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Taking Time Off From Exercise Is More Dangerous Than You Think

Taking Time Off From Exercise Is More Dangerous Than You Think

The star of the syndicated comic strip, Garfield, is a big, funny, lazy orange cat of the same name. In one installment, Garfield’s owner, Jon, tells him, “We’re going on a run.” In the next frame, the cat is still flat on his back, arms by his side. His thought bubble reads, “I’m going for a just-lie-here.”

Sometimes a just-lie-here is what’s needed. But research shows if you take a few extra days off from your regular exercising, you could be risking your health. For a study presented at the European Congress on Obesity, researchers had 28 healthy, physically active adults who usually get at least 10,000 steps a day, cut down their activity level by 80 percent. For two weeks, they got only around 1,500 steps daily—with no reduction in calorie intake. That sedentary time off produced measurable metabolic changes that put the participants at risk for diabetes and other chronic disease. They also lost muscle mass and added body fat, especially in the abdomen—a big risk factor for everything from cancer to heart disease.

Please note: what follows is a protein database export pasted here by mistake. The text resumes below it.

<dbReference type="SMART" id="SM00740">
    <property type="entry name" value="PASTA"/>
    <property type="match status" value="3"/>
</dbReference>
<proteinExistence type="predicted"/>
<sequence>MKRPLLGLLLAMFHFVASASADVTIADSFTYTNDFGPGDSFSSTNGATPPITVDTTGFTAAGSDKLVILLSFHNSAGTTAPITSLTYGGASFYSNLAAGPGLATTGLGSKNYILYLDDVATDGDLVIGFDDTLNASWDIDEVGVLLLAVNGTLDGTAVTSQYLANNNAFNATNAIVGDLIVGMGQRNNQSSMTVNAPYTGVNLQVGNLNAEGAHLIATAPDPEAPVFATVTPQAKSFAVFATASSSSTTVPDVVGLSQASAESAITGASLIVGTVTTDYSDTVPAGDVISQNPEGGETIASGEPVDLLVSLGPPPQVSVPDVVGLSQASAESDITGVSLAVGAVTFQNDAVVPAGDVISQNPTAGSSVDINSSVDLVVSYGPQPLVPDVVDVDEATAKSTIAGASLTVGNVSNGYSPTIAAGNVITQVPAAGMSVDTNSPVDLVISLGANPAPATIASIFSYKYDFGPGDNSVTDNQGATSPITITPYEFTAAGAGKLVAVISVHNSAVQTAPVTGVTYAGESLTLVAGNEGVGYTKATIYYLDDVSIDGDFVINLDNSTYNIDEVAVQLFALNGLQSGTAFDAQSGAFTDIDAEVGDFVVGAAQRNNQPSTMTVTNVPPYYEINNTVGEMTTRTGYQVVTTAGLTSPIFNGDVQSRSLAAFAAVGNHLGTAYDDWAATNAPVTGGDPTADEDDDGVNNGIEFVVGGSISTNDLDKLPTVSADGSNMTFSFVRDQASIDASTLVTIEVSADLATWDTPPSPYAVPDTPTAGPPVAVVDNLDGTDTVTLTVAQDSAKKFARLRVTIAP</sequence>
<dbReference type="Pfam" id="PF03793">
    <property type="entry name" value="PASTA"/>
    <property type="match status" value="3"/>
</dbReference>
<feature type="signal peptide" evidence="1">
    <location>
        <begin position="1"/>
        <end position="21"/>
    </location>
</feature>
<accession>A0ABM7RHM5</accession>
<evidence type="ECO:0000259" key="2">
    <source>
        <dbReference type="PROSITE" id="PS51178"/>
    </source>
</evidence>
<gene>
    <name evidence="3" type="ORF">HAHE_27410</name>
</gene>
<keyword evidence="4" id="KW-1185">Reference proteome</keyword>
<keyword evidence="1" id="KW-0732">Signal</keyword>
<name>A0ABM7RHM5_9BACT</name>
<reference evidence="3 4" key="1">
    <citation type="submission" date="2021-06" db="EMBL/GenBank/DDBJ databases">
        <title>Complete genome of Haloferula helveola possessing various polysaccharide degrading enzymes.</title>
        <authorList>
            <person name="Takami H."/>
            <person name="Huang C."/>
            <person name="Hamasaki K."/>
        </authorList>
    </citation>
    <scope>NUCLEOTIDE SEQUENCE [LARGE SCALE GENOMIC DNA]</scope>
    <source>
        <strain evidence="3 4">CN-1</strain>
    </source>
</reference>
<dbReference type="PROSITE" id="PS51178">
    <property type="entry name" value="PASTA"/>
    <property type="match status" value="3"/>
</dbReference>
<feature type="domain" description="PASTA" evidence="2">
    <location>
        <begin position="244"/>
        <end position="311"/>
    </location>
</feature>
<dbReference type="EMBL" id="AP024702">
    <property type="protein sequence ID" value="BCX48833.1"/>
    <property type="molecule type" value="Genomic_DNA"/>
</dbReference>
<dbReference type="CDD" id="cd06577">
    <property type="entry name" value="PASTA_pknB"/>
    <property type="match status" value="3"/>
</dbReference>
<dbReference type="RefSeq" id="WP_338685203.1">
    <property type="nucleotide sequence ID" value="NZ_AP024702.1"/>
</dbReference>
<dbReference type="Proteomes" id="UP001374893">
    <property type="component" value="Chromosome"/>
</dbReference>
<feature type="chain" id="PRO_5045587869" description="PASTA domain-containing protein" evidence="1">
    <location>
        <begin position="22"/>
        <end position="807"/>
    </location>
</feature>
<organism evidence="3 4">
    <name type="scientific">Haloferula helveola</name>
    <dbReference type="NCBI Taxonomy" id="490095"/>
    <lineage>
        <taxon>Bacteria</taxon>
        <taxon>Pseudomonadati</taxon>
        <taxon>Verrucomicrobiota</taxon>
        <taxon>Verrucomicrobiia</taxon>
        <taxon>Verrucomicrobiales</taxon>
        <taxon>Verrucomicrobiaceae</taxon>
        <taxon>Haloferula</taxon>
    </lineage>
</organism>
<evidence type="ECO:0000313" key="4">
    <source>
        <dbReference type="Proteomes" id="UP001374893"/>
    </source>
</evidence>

So, don’t let circumstances stop you from staying active! If you usually swim, but can’t get to the pool, walk. Usually walk, but it’s too hot outside? Use the treadmill at the gym. Your goal: 10,000 steps or the equivalent daily (1 minute of activity equals about 100 steps), plus 20 minutes of aerobic activity three days a week, along with two to three 30-minute strength-building sessions and 40 jumps a day.

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